16 Habits of Highly Sensitive People, part 2

“Don’t you see that you are inconveniencing other people? Are you really that oblivious?”

Continuing with my musings about this article in the Huffington Post that asks the question: “Do you feel like you reflect on things more than everyone else?”

10. They’re more prone to anxiety or depression (but only if they’ve had a lot of past negative experiences).

The first part is definitely true. I’m not sure whether or not the conditional section necessarily applies.

More to the point, what constitutes “a lot of past negative experiences”? Surely, most people have had their share, and I’ve had mine: divorce, racism, for two. Are my experiences objectively worse than “most people”?

And doesn’t the perceived level of anxiety and depression – more the latter – correlate with the whole sensitivity thing?

11. That annoying sound is probably significantly more annoying to a highly sensitive person.
They tend to be more easily overwhelmed and overstimulated by too much activity.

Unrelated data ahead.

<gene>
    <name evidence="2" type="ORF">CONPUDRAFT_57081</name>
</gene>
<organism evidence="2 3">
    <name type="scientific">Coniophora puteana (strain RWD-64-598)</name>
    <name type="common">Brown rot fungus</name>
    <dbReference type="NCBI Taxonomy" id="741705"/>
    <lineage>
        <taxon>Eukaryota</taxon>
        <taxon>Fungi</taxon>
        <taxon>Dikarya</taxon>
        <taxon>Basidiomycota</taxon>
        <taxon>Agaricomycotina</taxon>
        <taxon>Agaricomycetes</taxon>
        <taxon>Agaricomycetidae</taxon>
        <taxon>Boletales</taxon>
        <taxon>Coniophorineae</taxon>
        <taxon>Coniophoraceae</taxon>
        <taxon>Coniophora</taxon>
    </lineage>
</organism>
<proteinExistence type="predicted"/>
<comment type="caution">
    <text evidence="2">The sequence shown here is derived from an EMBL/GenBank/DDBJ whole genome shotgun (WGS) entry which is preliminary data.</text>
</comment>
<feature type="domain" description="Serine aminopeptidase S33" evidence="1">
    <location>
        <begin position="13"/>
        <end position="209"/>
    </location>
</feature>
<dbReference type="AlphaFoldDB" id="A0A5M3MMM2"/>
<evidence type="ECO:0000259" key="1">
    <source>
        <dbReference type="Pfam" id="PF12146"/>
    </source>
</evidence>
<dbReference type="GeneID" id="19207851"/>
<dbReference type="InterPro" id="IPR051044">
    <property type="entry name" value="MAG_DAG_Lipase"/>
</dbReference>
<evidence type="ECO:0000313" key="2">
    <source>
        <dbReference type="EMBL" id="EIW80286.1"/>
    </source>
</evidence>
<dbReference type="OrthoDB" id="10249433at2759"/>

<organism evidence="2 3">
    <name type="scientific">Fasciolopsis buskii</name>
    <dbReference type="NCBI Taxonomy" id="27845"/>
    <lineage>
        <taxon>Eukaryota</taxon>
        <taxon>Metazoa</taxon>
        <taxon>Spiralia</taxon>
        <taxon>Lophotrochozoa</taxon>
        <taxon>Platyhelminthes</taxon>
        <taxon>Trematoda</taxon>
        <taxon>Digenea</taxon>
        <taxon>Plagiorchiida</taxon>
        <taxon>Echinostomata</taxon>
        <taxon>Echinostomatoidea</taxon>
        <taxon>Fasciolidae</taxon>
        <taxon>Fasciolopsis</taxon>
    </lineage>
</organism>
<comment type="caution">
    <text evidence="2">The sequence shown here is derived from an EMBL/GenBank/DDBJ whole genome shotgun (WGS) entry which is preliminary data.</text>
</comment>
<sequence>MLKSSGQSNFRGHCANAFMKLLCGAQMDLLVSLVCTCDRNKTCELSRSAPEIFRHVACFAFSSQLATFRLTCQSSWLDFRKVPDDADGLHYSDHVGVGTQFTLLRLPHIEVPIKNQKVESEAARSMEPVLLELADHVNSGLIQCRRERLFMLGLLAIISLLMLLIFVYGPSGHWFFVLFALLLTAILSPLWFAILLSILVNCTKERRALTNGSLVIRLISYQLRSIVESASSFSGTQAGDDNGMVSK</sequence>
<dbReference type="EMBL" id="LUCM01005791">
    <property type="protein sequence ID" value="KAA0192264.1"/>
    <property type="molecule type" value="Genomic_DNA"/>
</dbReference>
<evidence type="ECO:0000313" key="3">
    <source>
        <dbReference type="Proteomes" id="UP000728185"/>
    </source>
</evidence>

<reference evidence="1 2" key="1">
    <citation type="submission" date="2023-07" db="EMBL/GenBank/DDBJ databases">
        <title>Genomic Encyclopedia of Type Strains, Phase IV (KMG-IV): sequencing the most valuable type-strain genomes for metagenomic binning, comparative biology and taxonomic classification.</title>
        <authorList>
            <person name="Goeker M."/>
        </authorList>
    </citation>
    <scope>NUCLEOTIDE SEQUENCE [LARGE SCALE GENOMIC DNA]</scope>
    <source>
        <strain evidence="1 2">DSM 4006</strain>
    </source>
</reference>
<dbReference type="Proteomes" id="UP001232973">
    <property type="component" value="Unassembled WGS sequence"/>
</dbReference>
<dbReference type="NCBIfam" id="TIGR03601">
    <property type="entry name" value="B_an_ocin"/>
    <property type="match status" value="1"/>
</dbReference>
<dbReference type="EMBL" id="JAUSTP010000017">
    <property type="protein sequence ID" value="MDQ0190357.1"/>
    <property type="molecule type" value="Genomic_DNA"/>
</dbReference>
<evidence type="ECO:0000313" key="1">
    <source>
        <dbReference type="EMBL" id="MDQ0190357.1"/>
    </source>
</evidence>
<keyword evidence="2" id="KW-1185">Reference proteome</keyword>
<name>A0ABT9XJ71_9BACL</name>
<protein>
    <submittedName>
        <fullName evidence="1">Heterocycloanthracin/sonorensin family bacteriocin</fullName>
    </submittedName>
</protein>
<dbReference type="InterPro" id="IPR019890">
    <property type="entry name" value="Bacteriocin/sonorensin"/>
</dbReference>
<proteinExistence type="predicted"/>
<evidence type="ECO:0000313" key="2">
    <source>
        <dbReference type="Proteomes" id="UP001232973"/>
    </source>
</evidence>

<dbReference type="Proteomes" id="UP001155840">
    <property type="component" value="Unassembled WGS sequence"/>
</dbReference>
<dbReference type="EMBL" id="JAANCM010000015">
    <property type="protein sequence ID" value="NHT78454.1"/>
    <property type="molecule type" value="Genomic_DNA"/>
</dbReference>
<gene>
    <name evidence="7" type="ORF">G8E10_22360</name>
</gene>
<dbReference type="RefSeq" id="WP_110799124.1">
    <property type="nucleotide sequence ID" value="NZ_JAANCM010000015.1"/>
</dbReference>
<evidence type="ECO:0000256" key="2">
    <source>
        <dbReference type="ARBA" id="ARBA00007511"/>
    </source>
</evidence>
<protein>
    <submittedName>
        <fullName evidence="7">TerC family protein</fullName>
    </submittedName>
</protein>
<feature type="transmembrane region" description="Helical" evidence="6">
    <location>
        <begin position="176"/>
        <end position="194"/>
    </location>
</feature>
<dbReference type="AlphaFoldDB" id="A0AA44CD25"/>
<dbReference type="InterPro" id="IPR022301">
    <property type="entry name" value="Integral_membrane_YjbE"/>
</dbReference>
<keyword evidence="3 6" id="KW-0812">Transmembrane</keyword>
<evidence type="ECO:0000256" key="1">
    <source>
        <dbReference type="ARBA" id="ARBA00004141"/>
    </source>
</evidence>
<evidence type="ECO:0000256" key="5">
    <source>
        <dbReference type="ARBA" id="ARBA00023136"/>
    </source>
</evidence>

I know that listening to certain programs on TV while I’m trying to wash dishes in the kitchen is distracting to the point of irritation. This includes a whole range of programs The Wife or Daughter watch: HGTV home improvement shows, Dancing with the Stars, Disney sitcoms. Can’t listen to a podcast and do work. There was some construction that had been taking place in my building that threw me off greatly.

On the other hand, familiar music is quite helpful. This is especially true at work, where the white noise of the ventilation system that I’ve dealt with for nine irritating years is both a distraction and a soporific. It’s also true cleaning the house or mowing the lawn. I NEED music if you want my help.

12. Violent movies are the worst.

I don’t like them at all. I recently saw the trailer for the new Planet of the Apes film, and I found it disturbing enough that seeing the movie is out of the question, despite good reviews.

In the early 1970s, I saw, in relatively short order, Catch-22, The Godfather, The Possession of Joel Delaney, and A Clockwork Orange. I swore off violent movies for nearly a decade. Now I really avoid movies rated R for violence; sex and language are not a problem. I’m sure that the fact I have not seen 12 Years A Slave is a direct function of this.

Some TV shows are just as bad. I tend to avoid police procedurals, such as CSI and Criminal Minds. Life is creepy enough without fictionalized depictions of the same. And stop trying to convince me how “good” Game of Thrones is because I’m STILL not gonna watch.

And no, don’t like violent video games either, especially those with human depictions.